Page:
53 x-amazon-apigateway-any-method:
54 security:
55 - tenant-id-authorizer: []
56 x-amazon-apigateway-integration:
57 httpMethod: POST
58 type: aws_proxy
59 uri: !Sub arn:${AWS::Partition}:apigateway:{{cf_region}}:lambda:path/2015-03-31/functions/${IoUserAdminApiFn.Arn}/invocations
60 /admin/apps/{appId}/users/{proxy+}:
61 options:
62 x-amazon-apigateway-integration:
63 httpMethod: POST
64 type: aws_proxy
65 uri: !Sub arn:${AWS::Partition}:apigateway:{{cf_region}}:lambda:path/2015-03-31/functions/${IoUserAdminApiFn.Arn}/invocations
66 x-amazon-apigateway-any-method:
67 security:
68 - tenant-id-authorizer: []
69 x-amazon-apigateway-integration:
70 httpMethod: POST
71 type: aws_proxy
72 uri: !Sub arn:${AWS::Partition}:apigateway:{{cf_region}}:lambda:path/2015-03-31/functions/${IoUserAdminApiFn.Arn}/invocations
73 /sdk/apps/{appId}/users:
74 options:
75 parameters:
76 - name: appId
77 in: path
78 required: true
79 type: string
80 responses: {}
81 x-amazon-apigateway-integration:
82 uri: https://{{IoClusterServiceApiUrl}}/users/sdk/apps/{appId}/users
83 responses:
84 default:
85 statusCode: 200
86 requestParameters:
87 integration.request.path.appId: method.request.path.appId
88 passthroughBehavior: when_no_match
89 httpMethod: ANY
90 type: http_proxy
91 x-amazon-apigateway-any-method:
92 produces:
93 - application/json
94 parameters:
95 - name: appId
96 in: path
97 required: true
98 type: string
99 responses: {}
100 security:
101 - sigv4: []
102 x-amazon-apigateway-integration:
103 uri: https://{{IoClusterServiceApiUrl}}/users/sdk/apps/{appId}/users
104 responses:
105 default:
106 statusCode: 200
107 requestParameters:
108 integration.request.path.appId: method.request.path.appId
109 integration.request.header.x-cognito-identity-id: context.identity.cognitoIdentityId
110 integration.request.header.x-cognito-identity-pool-id: context.identity.cognitoIdentityPoolId
111 passthroughBehavior: when_no_match
112 httpMethod: ANY
113 type: http_proxy
114 /sdk/apps/{appId}/users/{proxy+}:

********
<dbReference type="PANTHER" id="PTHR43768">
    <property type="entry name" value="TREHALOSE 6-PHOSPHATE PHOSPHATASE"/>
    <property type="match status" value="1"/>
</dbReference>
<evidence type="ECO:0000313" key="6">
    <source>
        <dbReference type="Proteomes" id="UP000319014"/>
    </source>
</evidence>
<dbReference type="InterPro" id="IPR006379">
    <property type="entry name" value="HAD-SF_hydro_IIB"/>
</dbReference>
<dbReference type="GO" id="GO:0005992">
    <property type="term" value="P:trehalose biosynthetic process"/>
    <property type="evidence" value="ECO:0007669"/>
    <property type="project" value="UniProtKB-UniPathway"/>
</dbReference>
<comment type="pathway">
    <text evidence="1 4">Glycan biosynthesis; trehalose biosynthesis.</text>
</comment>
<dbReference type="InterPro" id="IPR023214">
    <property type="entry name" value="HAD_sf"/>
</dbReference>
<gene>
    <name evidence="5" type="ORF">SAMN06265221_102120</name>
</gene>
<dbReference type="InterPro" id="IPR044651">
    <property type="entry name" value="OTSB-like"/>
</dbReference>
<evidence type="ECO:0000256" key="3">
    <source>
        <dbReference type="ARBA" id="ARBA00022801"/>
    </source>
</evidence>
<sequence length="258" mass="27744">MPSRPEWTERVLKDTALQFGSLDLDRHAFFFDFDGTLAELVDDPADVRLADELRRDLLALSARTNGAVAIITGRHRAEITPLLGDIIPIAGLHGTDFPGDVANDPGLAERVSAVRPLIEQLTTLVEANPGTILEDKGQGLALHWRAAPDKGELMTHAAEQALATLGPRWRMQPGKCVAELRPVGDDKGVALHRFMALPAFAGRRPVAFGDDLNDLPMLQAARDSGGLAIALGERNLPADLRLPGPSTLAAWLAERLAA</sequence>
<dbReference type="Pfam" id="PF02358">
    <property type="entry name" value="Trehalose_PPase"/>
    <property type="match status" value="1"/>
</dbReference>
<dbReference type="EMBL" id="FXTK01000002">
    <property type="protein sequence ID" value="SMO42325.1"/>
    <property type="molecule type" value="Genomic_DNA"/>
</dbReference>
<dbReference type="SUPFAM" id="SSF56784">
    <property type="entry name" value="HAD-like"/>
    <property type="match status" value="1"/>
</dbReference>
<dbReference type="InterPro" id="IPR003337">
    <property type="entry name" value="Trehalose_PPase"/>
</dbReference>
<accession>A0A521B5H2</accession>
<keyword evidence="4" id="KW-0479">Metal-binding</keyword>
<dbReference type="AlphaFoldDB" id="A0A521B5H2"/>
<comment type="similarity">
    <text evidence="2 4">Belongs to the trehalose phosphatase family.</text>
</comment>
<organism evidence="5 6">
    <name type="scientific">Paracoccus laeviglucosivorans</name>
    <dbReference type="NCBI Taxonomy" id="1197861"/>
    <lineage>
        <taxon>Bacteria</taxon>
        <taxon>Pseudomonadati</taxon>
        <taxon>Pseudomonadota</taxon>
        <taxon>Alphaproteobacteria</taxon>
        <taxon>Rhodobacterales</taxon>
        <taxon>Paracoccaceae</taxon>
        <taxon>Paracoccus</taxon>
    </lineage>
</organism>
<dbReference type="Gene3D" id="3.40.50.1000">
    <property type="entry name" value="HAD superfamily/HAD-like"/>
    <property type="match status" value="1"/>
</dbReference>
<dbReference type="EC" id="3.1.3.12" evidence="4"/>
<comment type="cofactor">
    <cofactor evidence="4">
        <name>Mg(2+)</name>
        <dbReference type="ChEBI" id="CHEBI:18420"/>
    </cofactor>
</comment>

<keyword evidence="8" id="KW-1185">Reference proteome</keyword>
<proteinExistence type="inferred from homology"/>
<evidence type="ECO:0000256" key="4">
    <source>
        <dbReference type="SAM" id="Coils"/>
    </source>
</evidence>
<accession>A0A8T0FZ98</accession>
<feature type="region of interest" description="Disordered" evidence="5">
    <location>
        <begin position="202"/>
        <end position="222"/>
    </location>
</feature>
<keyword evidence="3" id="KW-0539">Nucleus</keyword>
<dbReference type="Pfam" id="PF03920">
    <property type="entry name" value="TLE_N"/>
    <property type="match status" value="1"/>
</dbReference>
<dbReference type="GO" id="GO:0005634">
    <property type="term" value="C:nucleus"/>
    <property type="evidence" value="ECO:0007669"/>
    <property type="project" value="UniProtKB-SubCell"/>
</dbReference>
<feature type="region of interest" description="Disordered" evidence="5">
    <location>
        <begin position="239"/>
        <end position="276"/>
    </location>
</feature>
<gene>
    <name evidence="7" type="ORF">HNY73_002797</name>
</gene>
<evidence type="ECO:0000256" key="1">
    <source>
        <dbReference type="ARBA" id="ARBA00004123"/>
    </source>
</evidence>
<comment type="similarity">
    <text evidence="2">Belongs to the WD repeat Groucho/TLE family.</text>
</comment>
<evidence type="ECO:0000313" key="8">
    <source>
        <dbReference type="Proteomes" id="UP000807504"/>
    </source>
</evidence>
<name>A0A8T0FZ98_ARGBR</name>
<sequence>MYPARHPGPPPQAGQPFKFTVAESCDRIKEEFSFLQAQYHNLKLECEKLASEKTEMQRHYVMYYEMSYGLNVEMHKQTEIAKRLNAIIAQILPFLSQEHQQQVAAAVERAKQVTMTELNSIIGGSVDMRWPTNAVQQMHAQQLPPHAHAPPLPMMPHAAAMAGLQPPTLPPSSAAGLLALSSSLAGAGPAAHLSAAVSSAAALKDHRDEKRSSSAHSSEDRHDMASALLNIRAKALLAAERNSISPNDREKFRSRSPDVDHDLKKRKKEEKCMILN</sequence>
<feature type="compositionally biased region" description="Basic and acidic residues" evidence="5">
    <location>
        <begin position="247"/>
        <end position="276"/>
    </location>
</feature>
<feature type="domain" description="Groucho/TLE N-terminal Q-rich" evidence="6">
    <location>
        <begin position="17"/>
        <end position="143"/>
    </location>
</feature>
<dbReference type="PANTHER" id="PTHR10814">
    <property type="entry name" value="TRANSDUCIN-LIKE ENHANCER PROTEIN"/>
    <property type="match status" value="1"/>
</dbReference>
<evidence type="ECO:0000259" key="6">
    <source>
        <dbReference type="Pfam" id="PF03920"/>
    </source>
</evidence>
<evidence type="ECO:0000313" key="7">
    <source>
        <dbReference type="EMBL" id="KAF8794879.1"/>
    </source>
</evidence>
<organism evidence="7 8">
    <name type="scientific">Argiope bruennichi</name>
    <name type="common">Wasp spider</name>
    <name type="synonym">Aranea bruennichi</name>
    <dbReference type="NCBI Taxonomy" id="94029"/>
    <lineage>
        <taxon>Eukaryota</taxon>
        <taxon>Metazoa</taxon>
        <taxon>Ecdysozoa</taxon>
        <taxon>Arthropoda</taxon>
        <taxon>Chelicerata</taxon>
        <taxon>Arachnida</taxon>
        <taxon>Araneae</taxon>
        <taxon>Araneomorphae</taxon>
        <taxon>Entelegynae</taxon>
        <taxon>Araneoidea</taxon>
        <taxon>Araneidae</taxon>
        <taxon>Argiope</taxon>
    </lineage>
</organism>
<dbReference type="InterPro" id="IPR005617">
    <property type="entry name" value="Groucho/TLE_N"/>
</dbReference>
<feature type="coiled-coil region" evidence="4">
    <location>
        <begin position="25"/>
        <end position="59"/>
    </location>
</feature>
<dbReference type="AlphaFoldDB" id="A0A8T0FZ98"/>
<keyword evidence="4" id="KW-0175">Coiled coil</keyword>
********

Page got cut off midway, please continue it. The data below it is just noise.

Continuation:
115 options:
116 parameters:
117 - name: appId
118 in: path
119 required: true
120 type: string
121 - name: proxy
122 in: path
123 required: true
124 type: string
125 responses: {}
126 x-amazon-apigateway-integration:
127 uri: https://{{IoClusterServiceApiUrl}}/users/sdk/apps/{appId}/users/{proxy}
128 responses:
129 default:
130 statusCode: 200
131 requestParameters:
132 integration.request.path.appId: method.request.path.appId
133 integration.request.path.proxy: method.request.path.proxy
134 passthroughBehavior: when_no_match
135 httpMethod: ANY
136 type: http_proxy
137 x-amazon-apigateway-any-method:
138 produces:
139 - application/json
140 parameters:
141 - name: appId
142 in: path
143 required: true
144 type: string
145 - name: proxy
146 in: path
147 required: true
148 type: string
149 responses: {}
150 security:
151 - sigv4: []
152 x-amazon-apigateway-integration:
153 uri: https://{{IoClusterServiceApiUrl}}/users/sdk/apps/{appId}/users/{proxy}
154 responses:
155 default:
156 statusCode: 200
157 requestParameters:
158 integration.request.path.appId: method.request.path.appId
159 integration.request.path.proxy: method.request.path.proxy
160 integration.request.header.x-cognito-identity-id: context.identity.cognitoIdentityId
161 integration.request.header.x-cognito-identity-pool-id: context.identity.cognitoIdentityPoolId
162 passthroughBehavior: when_no_match
163 httpMethod: ANY
164 type: http_proxy
166 IoUserApiBasePathMapping: